Brexit will take many years to complete and some legal experts are even suggesting that it cannot even be completed considering other matters like NATO.
That it seems like a reaction against cheap labor migration amidst austerity makes it seem “populist” in the US and might even resemble the voting of rural areas against cities as well as upper versus lower classes. Neo-fascist assassination of a Labour MP makes it even have that Eastern Oregon RWNJ craziness. And racists will think this is some sort of green light for their ignorance.
But despite those resemblances, Brexit is symptomatic of much deeper conflicts going back to the Common Market origins and excerbated by the historical burdens of colonialism and military adventurism with regional poice actions going back to the end of WWII. Now it’s de-globalizing using austerity policy.
Today would have been good for currency speculation as Pound Sterling will take a beating (presently down 10% on the USD) but for those of us having trouble rubbing nickels or euros together, we’ll just have to console ourselves with predicting that there will be more chaos. Probably there’ll be greater pressure on US H-1B visas as we proceed to the continuing absurdity of “making America grape again” in November. If anything, much like the implosion of the UK’s Conservative party, tehDonald’s ascendency and current presence there golfing also signals GOPfail.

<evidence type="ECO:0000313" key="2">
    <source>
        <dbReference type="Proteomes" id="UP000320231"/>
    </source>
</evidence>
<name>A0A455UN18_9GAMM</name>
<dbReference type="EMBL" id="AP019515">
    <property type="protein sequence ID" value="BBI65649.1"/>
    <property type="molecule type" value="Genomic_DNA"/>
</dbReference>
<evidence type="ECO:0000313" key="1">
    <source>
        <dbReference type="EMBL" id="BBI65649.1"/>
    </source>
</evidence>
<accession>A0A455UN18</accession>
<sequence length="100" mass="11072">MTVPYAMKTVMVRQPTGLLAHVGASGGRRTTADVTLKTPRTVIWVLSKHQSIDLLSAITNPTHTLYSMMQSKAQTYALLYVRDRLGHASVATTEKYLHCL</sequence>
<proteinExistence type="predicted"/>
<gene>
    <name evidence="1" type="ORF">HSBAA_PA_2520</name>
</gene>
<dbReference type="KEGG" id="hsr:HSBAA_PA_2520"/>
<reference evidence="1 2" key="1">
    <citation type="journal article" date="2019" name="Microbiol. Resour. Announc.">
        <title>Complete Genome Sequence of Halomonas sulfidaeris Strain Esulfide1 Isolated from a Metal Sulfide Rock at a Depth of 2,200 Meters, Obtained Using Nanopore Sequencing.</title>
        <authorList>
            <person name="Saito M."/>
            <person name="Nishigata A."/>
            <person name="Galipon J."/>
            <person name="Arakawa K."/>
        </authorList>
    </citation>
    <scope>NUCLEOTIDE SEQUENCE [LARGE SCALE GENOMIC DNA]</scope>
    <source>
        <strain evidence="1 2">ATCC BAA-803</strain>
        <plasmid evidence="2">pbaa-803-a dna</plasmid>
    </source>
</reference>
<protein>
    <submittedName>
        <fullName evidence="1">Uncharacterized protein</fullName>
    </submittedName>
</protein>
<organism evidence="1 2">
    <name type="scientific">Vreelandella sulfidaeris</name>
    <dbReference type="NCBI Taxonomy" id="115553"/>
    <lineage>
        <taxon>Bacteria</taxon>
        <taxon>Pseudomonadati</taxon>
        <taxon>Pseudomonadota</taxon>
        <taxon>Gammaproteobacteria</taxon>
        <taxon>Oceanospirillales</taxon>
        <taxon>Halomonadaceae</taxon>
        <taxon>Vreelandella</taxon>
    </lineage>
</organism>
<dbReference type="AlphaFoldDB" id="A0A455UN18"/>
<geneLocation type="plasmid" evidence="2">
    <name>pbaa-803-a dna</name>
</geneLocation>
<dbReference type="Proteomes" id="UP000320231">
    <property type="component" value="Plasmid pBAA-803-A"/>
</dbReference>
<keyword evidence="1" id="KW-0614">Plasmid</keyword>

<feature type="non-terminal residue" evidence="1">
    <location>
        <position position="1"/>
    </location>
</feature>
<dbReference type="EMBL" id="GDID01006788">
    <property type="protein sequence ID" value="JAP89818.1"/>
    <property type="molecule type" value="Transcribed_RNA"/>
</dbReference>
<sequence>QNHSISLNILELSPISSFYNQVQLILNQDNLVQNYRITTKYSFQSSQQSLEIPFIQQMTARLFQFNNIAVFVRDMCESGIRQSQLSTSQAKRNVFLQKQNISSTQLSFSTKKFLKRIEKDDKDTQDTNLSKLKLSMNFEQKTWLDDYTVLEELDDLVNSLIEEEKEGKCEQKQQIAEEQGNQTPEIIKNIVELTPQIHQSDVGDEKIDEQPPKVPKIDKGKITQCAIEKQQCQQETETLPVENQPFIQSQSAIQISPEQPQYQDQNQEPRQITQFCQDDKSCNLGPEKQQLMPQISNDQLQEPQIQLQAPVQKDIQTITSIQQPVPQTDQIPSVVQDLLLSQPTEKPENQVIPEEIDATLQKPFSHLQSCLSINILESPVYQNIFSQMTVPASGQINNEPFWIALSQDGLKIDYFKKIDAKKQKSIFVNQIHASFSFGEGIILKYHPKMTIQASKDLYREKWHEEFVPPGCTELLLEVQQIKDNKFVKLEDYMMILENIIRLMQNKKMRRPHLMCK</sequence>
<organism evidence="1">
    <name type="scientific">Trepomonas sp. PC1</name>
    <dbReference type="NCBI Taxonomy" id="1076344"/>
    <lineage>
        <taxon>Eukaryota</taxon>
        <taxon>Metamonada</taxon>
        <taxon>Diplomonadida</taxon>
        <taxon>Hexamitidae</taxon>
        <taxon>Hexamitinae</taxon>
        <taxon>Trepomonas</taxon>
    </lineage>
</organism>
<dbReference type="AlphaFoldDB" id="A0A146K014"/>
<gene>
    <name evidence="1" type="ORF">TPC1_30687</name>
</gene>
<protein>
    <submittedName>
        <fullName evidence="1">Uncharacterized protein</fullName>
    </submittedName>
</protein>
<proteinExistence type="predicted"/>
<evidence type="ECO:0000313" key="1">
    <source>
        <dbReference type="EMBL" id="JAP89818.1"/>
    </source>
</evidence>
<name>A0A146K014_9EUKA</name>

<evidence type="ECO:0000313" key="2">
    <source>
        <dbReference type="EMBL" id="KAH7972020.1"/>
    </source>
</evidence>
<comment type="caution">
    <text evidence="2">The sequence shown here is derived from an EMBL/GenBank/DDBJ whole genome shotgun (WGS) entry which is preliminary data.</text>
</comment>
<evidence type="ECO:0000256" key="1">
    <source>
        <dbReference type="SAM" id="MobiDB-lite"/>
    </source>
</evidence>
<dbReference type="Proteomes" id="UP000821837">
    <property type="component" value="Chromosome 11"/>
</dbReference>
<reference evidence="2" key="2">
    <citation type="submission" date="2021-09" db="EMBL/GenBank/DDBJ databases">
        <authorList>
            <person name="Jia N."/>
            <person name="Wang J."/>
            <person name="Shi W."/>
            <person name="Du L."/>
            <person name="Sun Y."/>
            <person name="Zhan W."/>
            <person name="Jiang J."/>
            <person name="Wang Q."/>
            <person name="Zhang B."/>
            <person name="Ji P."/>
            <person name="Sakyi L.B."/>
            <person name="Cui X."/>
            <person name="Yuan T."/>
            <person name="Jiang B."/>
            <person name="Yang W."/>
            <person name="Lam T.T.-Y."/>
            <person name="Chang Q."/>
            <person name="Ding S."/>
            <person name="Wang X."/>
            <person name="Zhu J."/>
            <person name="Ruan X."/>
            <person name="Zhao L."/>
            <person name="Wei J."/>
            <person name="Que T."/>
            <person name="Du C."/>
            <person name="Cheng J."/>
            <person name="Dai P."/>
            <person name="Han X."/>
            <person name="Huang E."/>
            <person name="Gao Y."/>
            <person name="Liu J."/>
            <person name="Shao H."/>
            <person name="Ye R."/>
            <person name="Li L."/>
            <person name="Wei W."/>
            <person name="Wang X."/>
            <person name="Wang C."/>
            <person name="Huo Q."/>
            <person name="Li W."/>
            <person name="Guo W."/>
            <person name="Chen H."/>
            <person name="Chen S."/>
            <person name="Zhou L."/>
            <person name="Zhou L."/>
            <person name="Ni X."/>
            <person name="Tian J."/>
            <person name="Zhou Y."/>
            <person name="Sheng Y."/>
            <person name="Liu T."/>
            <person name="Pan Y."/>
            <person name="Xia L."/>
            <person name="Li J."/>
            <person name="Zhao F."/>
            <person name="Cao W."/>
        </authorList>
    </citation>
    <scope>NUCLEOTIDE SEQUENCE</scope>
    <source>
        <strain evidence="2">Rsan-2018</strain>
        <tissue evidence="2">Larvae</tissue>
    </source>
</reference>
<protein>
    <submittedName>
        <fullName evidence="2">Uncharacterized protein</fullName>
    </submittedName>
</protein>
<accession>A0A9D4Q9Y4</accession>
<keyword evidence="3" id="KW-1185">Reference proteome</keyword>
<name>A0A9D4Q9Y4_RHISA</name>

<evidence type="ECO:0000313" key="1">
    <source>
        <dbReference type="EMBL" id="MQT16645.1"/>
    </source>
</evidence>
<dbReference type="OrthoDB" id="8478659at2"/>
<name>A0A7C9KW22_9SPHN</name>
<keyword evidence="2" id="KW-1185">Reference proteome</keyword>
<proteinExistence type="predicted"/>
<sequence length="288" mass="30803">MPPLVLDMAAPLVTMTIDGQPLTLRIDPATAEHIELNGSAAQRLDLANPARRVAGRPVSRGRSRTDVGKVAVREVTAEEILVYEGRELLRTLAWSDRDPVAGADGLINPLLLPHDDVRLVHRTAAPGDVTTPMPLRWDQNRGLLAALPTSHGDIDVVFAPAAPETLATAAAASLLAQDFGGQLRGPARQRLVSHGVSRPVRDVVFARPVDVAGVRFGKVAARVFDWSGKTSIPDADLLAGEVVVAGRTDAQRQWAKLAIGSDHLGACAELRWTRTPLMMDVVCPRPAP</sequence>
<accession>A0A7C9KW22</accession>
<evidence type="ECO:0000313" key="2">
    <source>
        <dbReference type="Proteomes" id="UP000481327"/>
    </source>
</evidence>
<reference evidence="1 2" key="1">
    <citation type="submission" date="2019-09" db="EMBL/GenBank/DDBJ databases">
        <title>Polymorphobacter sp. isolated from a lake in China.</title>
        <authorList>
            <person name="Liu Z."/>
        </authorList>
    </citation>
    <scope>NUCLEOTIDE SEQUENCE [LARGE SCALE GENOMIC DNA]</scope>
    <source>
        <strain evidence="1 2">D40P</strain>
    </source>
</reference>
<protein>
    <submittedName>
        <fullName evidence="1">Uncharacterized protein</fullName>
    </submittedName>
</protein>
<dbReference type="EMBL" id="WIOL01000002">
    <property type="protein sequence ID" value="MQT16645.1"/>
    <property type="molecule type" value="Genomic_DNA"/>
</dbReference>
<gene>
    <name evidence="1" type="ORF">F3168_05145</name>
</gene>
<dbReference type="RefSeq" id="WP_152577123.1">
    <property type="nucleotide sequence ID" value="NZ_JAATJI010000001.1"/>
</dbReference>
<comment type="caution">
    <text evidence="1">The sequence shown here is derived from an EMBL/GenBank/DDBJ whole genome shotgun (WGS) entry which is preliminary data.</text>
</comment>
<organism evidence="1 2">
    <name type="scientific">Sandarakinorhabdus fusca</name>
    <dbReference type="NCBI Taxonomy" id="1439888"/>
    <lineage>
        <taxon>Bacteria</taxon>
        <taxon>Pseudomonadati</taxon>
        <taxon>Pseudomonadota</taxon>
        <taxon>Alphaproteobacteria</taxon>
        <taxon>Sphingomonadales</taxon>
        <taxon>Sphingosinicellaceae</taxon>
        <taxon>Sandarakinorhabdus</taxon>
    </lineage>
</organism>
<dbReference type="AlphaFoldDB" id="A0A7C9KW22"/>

Campaigners have agitated for EU withdrawal ever since the UK joined the common market in 1973. Labour’s official policy for the next decade was to quit, and a sizeable proportion of Conservatives have never been comfortable Europeans.
The issue hounded John Major’s premiership, lay dormant through the Tony Blair years before rearing its head once again as the economy turned sour at the end of the last decade.
David Cameron was keen to move his party away from “banging on about Europe” after he become leader. But once in Downing Street, he found it impossible to resist pressure from his backbenchers to call a poll as the idea of leaving the EU gained wider traction in the country with the rise of Ukip, populist rage against remote elites and discontent about immigration…
The other force that welled up during the campaign was a wholehearted distaste for the thing that Brussels had become in the 40 years since Britain last voted in a referendum on its place in Europe.
The UK has never voted on being part of the EU, which was formed at the time of the Maastricht treaty in 1993 and expanded its remit from an economic community to include foreign affairs, justice and policing.
Both have reason to feel victimized by a global economy that has left them behind.
Both have concluded that the culprits are out-of-control immigration and an unresponsive government far away, in Washington or Brussels.
And both have decided the answer is disengagement, solving problems alone at home rather than preventing them through cooperation abroad.